I’ve always been a risk-taker. My whole life. More than likely, it could be traced to my family of origin, the brokenness of my life, part of my sin struggle, and just the consequence of living in a broken, fallen world. It looked different for me in different stages of my life.
As a child, a fight never scared me. I was always willing to put my reputation on the line, and chanced my pride along with my physical well being to get what I wanted. As the youngest of four children, it was commonplace for me to regularly engage in brawls with my siblings and fellow neighborhood kids. As I grew into adulthood, my risk no longer involved fist fights in the backyard (or at least not as often), but continued with a total lack of regard for the outcomes of my decisions. At times, that lifestyle proved to be very injurious.
But when I came to understand the gospel, I started to wonder how or what I would do with this risk-taker side of who I was. It was clear that I was a new creation in Christ. But was my willingness to take risks a broken side of me that would be uprooted and made into a pretty little Sunday morning package?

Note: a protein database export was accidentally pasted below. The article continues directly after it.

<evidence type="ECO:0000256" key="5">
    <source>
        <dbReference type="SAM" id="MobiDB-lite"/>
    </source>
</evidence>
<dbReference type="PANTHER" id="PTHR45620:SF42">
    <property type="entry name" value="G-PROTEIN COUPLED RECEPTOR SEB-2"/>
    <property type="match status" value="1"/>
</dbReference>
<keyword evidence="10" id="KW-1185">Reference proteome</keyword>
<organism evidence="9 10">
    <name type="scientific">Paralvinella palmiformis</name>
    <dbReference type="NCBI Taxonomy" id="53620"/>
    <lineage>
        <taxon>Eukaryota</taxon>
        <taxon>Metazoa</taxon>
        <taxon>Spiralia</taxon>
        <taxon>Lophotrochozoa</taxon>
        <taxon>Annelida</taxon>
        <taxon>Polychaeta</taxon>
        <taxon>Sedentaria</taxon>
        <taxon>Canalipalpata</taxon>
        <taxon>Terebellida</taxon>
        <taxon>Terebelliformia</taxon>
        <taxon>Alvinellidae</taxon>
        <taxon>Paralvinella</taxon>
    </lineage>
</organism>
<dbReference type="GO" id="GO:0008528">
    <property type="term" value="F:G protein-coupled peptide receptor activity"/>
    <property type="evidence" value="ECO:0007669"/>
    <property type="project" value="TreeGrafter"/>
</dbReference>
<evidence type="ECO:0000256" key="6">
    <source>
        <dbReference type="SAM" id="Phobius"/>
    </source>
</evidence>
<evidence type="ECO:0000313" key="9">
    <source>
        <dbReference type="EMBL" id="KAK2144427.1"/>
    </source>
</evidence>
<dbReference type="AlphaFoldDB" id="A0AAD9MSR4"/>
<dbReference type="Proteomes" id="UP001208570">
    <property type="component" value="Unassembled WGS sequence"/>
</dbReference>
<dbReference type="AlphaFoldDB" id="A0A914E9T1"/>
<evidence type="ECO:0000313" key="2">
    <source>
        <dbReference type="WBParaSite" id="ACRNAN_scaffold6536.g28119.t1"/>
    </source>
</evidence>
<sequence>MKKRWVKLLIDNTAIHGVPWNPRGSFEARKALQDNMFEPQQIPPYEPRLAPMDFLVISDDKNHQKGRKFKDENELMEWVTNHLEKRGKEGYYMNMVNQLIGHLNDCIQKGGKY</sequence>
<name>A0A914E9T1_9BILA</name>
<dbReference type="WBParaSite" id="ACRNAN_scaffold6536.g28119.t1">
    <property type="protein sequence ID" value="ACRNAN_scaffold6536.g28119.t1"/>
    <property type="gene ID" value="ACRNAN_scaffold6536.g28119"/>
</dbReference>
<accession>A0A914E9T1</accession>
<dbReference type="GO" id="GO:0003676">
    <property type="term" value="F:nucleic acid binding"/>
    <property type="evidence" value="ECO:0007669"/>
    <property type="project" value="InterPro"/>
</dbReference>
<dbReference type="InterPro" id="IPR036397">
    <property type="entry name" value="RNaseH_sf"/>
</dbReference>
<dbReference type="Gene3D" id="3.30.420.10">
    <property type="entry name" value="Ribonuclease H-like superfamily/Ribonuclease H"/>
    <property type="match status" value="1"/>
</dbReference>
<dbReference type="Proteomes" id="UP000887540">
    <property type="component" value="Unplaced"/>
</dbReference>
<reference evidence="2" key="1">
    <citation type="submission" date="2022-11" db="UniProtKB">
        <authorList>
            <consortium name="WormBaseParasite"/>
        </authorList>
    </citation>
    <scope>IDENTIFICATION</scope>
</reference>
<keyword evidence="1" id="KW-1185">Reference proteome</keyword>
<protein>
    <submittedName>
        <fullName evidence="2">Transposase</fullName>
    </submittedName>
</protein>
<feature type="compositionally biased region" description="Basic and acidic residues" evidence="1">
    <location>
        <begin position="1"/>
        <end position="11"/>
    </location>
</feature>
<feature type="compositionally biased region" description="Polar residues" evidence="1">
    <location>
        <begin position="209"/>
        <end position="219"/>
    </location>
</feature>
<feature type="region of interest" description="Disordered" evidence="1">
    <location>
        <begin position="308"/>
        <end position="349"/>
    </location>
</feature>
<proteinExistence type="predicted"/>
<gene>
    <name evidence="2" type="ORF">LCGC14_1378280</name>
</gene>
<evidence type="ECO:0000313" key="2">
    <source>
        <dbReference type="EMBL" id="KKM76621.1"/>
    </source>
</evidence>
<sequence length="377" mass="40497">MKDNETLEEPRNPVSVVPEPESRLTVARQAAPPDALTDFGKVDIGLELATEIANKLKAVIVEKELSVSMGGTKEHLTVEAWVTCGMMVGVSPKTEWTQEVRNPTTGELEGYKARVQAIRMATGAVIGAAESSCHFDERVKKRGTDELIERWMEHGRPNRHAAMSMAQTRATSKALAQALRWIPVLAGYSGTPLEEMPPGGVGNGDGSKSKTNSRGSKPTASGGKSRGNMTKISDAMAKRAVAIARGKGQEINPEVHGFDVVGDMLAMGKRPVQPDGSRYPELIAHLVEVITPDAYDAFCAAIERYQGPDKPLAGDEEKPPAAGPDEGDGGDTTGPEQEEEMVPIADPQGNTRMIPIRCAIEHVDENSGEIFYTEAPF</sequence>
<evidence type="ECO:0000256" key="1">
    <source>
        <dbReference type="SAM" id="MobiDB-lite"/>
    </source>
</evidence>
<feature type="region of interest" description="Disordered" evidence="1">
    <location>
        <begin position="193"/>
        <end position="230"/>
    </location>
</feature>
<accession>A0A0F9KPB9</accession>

Not at all.
By the way, we all take risks. Some of us are calculated about it and some are reckless, but we all do it. Being a Christian doesn’t mean that you give that up. Rather, Jesus welcomes risk-takers. Taking risks to further the kingdom of God are opportunities to do things that are so countercultural that the outcomes are no longer “harmful” but now leave us in awe of the faithfulness of the One who directs our ‘risks.’
So as we Go Bold this year it’s my hope that, from the risks you take, you will experience a deeper trust and faith in God, a deeper desire to love your neighbor the way you’ve been loved in Christ. It’s my prayer that any fear or aversion to risk would be replaced by a boldness that marks every area of your life.
Going bold might mark a new beginning for some risk-takers in 2017. Going bold might start a revolution in our community. Going bold might reignite our passion to make the gospel known as we remember time and time again the love we’ve been given so freely and boldly by God in Christ.
It might do all of that.
It might do more.
It’s a risk we’ll have to take.
– Karl Garcia, Clear Lake Campus Pastor